Arrington then asserts that because people generally do not disown or repudiate the products they purchase those purchase decisions usually are considered autonomous(p. 488). Arrington continues on to say that people often, time and time again, buy the same products over and over again “For Arrington, then, the autonomy of one’s desires and one’s subsequent actions is determined by after-the-fact, second-order reflection on their congruence with one’s nature, and not by their genesis inside the individual. Because it allows for external manipulation, autonomy so conceived may be inconsistent with the notions of self-direction, self-governance, and self-rule”(p. 488). To summarize, Arrington’s claim that most advertising-induced purchases are autonomous apparently can be valid only if: (1) his conception of autonomy are sound, and(2) people actually exhibit procedural independence when they identify with their purchase decisions(p.489).

The conclusion of the article states that there is way in which we can clearly measure how bad or how good manipulative advertising may be, therefore there is no way of condemning the practice completely. One must take into consideration the assumptions that manipulative advertising really works, that it socializes people to adopt a consumerist lifestyle, and strongly influences individual purchase decisions(p.490).

Also it is difficult to state that manipulative advertising denies autonomy if one does not believe that it determines people’s values or directs their purchases. On the same assumption one would be unable to say that manipulative advertising significantly undermines virtues such as moderation, reasonableness, self control, self-discipline, and self-reliance.

From a business perspective advertising is said to stimulate technological advancement by enabling innovative firms to inform consumers about their products. Advertising enhances competition, helps prevent market concentration and stagnation that accompanies it, provides the media with financial support keeping them free from government control, and since people approach advertising more or less rationally there are limits on its ability to manipulate(p.485).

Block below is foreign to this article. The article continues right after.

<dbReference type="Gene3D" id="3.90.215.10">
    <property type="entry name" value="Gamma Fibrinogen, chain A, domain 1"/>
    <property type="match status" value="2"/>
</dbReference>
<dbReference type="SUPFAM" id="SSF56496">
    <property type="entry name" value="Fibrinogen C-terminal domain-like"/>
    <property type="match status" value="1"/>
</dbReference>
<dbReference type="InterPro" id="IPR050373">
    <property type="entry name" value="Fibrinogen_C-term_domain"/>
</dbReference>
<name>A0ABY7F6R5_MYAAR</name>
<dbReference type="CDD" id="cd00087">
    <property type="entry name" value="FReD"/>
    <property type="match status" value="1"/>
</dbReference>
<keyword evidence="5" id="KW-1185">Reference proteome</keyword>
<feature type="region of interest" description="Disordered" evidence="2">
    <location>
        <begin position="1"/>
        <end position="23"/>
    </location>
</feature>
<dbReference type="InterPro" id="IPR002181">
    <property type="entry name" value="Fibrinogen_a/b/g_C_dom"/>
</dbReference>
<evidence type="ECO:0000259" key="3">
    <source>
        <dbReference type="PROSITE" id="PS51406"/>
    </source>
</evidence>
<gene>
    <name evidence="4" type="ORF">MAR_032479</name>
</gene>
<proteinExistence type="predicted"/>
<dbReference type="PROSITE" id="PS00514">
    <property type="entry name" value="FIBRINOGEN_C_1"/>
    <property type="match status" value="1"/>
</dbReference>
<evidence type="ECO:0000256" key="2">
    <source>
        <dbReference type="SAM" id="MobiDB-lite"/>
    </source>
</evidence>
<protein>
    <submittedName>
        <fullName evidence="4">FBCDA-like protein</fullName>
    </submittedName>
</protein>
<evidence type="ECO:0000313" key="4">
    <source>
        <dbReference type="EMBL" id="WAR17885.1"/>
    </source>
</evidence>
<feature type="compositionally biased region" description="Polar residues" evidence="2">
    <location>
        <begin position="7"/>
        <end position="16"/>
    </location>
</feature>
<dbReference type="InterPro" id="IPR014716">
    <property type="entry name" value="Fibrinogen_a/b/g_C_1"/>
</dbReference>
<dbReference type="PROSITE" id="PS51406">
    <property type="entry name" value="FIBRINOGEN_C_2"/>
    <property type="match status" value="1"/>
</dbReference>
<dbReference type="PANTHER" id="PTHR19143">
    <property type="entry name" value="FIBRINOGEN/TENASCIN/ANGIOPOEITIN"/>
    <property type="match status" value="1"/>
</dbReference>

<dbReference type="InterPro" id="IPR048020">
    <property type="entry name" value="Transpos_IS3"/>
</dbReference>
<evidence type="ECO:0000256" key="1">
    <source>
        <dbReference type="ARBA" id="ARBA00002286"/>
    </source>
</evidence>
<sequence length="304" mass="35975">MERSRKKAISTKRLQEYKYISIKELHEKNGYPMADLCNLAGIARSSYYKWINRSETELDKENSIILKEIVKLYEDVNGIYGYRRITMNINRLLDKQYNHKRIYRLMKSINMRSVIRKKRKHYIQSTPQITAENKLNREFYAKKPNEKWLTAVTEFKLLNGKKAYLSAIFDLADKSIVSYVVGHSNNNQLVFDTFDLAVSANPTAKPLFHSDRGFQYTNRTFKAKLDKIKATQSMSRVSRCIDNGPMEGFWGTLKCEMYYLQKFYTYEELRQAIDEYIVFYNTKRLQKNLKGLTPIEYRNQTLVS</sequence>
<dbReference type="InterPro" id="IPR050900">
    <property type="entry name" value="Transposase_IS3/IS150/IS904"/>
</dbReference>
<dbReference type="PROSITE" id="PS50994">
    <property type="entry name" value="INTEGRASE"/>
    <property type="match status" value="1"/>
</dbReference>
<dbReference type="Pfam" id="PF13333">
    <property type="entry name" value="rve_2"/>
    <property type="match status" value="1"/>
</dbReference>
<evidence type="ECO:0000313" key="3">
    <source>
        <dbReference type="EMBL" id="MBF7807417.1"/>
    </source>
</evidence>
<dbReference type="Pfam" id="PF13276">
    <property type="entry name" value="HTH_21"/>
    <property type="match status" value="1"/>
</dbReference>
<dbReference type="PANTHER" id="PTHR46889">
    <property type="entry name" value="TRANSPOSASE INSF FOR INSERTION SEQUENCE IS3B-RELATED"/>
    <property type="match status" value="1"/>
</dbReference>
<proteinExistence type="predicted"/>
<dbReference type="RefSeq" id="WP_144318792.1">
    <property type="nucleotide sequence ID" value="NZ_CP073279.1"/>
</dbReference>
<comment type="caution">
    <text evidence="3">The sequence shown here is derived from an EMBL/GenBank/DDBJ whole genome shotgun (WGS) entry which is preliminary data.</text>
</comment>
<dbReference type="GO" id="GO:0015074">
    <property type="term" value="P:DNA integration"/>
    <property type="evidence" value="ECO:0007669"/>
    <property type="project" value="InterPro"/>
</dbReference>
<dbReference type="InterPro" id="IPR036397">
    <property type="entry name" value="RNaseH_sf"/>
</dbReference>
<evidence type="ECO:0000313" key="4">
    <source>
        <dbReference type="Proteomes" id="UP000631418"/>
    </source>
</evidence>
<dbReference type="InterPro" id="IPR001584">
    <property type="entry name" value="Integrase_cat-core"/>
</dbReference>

John Kenneth Galbraith, a classical economist and critic of manipulative advertising, developed an argument known as the dependence effect. His arguments are as follows. “industrial societies are founded on the creation of consumer wants. Advertising is the device used by industry to encourage never-ending consumption. It accomplishes this task by playing on consumers’ emotions and addressing their subconscious fears and needs. Advertising thereby directs and controls the choices consumers make. Wants are never satisfied; thus, demand constantly increases. Demand acts as the engine that fires the productive process. It is the productive process itself that satisfies those wants. Furthermore, advertising is used mercilessly by large firms to block the entrance of new rivals, and thus it is a means of diminishing competition and thereby consumer welfare(Cunningham p.2) In my opinion, I believe that manipulative advertising really doesn’t exist at all when dealing with a reasonable person of adult status.

I believe perhaps that manipulative advertising may affect children and some younger adolescents but not to the extent that it should stir up such controversy. We are human given the power of free choice. We choose to purchase what we want. We choose to dress the way we want, to eat what we want, to drive what ever car we want. No one makes decisions for us and I don’t think that one can really feel that they were manipulated into making a decision to purchase a certain product. We are all individual and we all have rights, no one forces us to do anything. In my own personal experiences I would say that it is self-preference that influences my decisions when making purchases. Most of the time I pay no attention to television commercials or billboards. I buy what I like and that’s that.

The ethical framework which I have chosen to back my opinion is Individualism. Specifically, enlightened self-interest and psychological egoism. Enlighten self-interest meaning that because we have the power of reason we will choose what in the long run is best for us. Psychological egoism being an ethical theory stating that everyone is always motivated to act in his or her own perceived self-interest. We all have the freedom of choice purchase what ever it its we want, and I don’t think that advertising should be looked down upon so stringently.